By Linda White
Special to the Toronto Sun
When PCL Construction was established in Saskatchewan in 1906, it made its name building four-room brick schoolhouses, banks and town halls across the prairies. Today, it's better known for projects like the Air Canada Centre, BCE Place and the huge redevelopment of the Toronto airport.
PCL constructed the Ontario College of Art & Design's new and innovative Sharpe Centre for Design in Toronto.
The PCL family of companies is the largest general contracting organization in Canada and one of the largest in the United States. Its corporate headquarters is located in Edmonton, Alta.
PCL specializes in the commercial, institutional, multi-family residential, industrial, agri-business and civil construction sectors. In 2002, it completed more than 3,700 projects of varying sizes throughout North America. Annual billings regularly exceed $3.1 billion (Cdn.).
It's been employee-owned since 1977, a factor that contributes to the company's success. "It's one of the ways in which we attract the best," says project manager Neil Barrows. "It makes for pride of ownership."
Recent trends in construction include a renewed focus on the arts. "There's been a real push for the arts in Toronto," Barrows says. "We're seeing a lot of interesting designs."
PCL constructed the Ontario College of Art & Design's new Sharpe Centre for Design. The renowned box-shaped building is several stories off the ground and is supported by various coloured pillars at different angles.
Current projects include the Four Seasons Centre for the Performing Arts on the southeast corner of Queen and University Streets. The 2,000-seat theatre is designed specifically for opera and ballet.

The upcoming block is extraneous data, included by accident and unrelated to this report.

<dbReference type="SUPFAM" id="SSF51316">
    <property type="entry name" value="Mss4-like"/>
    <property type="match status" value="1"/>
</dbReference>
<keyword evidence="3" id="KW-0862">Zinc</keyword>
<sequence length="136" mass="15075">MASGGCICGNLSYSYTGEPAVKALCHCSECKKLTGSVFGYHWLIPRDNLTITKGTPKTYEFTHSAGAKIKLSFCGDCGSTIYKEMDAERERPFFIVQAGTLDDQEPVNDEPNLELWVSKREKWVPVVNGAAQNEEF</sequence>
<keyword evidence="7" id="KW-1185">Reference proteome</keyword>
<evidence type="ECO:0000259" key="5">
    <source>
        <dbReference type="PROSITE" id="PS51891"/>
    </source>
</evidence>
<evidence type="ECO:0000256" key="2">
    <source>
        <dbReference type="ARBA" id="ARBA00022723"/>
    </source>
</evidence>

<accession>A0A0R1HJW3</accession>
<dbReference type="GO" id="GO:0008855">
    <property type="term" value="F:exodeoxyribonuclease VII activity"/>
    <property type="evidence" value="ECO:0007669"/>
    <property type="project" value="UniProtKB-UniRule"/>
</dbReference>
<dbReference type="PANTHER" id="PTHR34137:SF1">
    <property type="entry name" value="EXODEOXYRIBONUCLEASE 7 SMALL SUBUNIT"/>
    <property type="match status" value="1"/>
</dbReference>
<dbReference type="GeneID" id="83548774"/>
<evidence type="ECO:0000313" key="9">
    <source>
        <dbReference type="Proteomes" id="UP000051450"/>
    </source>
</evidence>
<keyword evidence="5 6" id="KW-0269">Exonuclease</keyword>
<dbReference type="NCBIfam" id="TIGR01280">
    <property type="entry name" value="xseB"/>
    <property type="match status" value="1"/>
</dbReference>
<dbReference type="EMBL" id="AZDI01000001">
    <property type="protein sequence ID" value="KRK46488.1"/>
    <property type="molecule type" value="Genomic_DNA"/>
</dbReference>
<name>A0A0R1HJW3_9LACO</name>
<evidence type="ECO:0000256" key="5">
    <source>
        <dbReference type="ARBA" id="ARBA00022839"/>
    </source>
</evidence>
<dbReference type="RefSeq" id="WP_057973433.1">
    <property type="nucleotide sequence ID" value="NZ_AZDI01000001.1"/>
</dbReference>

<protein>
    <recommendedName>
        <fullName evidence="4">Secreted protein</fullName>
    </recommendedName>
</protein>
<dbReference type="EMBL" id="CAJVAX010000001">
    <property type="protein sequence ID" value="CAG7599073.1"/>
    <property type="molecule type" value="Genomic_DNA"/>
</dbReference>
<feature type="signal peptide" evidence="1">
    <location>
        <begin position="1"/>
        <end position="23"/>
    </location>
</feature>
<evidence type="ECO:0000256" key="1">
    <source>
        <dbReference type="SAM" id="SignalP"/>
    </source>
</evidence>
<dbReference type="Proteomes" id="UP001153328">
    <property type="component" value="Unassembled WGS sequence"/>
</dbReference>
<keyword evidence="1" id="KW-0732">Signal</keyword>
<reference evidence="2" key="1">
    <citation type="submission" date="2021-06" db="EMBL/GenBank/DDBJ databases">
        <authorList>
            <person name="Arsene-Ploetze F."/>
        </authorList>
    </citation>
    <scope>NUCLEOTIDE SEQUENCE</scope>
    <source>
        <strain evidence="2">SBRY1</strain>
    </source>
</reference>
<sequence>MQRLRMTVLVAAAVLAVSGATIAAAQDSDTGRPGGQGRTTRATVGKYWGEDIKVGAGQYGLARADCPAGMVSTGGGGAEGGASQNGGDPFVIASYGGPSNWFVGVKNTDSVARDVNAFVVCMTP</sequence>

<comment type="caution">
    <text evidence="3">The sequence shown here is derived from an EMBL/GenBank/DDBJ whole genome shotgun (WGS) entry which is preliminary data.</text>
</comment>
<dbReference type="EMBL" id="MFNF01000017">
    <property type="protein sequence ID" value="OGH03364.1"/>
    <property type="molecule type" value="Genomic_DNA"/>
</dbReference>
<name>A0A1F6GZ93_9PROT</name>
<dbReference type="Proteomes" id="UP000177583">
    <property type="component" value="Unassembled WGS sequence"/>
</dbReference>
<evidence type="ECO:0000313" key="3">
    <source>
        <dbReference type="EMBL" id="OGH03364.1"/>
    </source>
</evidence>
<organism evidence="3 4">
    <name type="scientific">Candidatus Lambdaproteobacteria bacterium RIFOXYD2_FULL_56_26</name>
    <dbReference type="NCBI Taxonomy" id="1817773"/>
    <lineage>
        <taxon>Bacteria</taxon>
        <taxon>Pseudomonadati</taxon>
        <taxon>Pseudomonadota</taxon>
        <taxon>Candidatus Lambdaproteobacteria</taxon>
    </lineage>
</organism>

PCL is also constructing the Accolade at York University. That project includes two buildings, one containing a 325-seat theatre hall and music, theatre and dance studios.
Other local projects include the Leslie L. Dan School of Pharmacy at the University of Toronto and Harbour View Estates high-rise condominium towers on the lakefront.
PCL recently renovated the atrium and lower two levels at the Yonge and Dundas Streets entrance to the Toronto Eaton Centre. That project was completed using multiple phasing in order to maintain public access to the subway and the shopping centre.
Top 50 R&D Performers and Funders
Technology continues to drive the industry. PCL has embraced programs like e-builder. In 1999, the National Research Council named PCL one of the Top 50 Research and Development Performers and Funders in Canada.
Design-build has been another important advancement. "It has many benefits. You can start construction without finalized drawings ... and can get a project done faster," Barrows says.
"We're seeing more partnerships doing larger complex jobs," he says, pointing to the cargo buildings at Lester B. Pearson International Airport as an example. "It was the largest design-build project in Canada."
Protecting buildings from mould is another key issue facing the industry. "The emergence of mould has been a real problem," says Barrows. "We're seeing a shift to making sure a building envelope is done correctly to prevent the growth of mould ... You have to keep moisture out."
But commitment to safety is perhaps the biggest driver of change. "One of the biggest changes in the industry is the sheer safety factor," Barrows says. "There's a real push to make sure -- and rightfully so -- that everyone goes home safe at night."
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